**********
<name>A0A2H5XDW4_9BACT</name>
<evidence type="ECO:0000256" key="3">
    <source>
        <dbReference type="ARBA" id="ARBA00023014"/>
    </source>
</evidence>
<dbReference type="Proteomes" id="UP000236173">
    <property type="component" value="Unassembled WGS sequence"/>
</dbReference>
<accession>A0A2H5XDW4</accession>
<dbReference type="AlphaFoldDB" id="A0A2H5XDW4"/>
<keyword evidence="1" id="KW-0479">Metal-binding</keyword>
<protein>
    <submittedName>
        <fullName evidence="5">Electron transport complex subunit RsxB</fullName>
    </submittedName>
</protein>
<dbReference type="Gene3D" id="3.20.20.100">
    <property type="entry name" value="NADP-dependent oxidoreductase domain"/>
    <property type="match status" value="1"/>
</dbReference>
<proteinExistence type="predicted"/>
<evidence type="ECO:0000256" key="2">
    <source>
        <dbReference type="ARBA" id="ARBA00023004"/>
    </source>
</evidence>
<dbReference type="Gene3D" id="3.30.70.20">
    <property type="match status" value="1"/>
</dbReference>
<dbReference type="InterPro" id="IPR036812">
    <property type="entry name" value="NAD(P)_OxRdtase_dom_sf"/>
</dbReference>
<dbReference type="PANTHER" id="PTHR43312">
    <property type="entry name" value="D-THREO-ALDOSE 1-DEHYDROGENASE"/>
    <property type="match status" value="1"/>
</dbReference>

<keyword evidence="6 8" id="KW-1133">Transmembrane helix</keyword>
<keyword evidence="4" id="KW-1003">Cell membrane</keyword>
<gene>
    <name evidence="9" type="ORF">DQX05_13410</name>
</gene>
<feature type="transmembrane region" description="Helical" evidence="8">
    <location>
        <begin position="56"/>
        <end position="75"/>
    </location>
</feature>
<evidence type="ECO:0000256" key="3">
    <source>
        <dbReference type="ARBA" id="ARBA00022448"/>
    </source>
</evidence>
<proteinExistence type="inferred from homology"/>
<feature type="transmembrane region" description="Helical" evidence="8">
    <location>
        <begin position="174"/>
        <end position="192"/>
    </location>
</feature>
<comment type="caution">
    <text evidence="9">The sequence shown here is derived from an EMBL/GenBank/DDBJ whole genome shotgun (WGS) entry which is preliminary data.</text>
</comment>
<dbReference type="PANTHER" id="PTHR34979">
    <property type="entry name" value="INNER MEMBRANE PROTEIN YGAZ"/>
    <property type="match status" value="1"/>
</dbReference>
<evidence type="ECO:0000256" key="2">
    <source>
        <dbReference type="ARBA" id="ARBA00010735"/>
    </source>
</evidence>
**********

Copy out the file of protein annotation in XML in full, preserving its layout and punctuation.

<name>A0A2H5XDW4_9BACT</name>
<evidence type="ECO:0000256" key="3">
    <source>
        <dbReference type="ARBA" id="ARBA00023014"/>
    </source>
</evidence>
<dbReference type="Proteomes" id="UP000236173">
    <property type="component" value="Unassembled WGS sequence"/>
</dbReference>
<accession>A0A2H5XDW4</accession>
<dbReference type="AlphaFoldDB" id="A0A2H5XDW4"/>
<keyword evidence="1" id="KW-0479">Metal-binding</keyword>
<protein>
    <submittedName>
        <fullName evidence="5">Electron transport complex subunit RsxB</fullName>
    </submittedName>
</protein>
<dbReference type="Gene3D" id="3.20.20.100">
    <property type="entry name" value="NADP-dependent oxidoreductase domain"/>
    <property type="match status" value="1"/>
</dbReference>
<proteinExistence type="predicted"/>
<evidence type="ECO:0000256" key="2">
    <source>
        <dbReference type="ARBA" id="ARBA00023004"/>
    </source>
</evidence>
<dbReference type="Gene3D" id="3.30.70.20">
    <property type="match status" value="1"/>
</dbReference>
<dbReference type="InterPro" id="IPR036812">
    <property type="entry name" value="NAD(P)_OxRdtase_dom_sf"/>
</dbReference>
<dbReference type="PANTHER" id="PTHR43312">
    <property type="entry name" value="D-THREO-ALDOSE 1-DEHYDROGENASE"/>
    <property type="match status" value="1"/>
</dbReference>

<keyword evidence="6 8" id="KW-1133">Transmembrane helix</keyword>
<keyword evidence="4" id="KW-1003">Cell membrane</keyword>
<gene>
    <name evidence="9" type="ORF">DQX05_13410</name>
</gene>
<feature type="transmembrane region" description="Helical" evidence="8">
    <location>
        <begin position="56"/>
        <end position="75"/>
    </location>
</feature>
<evidence type="ECO:0000256" key="3">
    <source>
        <dbReference type="ARBA" id="ARBA00022448"/>
    </source>
</evidence>
<proteinExistence type="inferred from homology"/>
<feature type="transmembrane region" description="Helical" evidence="8">
    <location>
        <begin position="174"/>
        <end position="192"/>
    </location>
</feature>
<comment type="caution">
    <text evidence="9">The sequence shown here is derived from an EMBL/GenBank/DDBJ whole genome shotgun (WGS) entry which is preliminary data.</text>
</comment>
<dbReference type="PANTHER" id="PTHR34979">
    <property type="entry name" value="INNER MEMBRANE PROTEIN YGAZ"/>
    <property type="match status" value="1"/>
</dbReference>
<evidence type="ECO:0000256" key="2">
    <source>
        <dbReference type="ARBA" id="ARBA00010735"/>
    </source>
</evidence>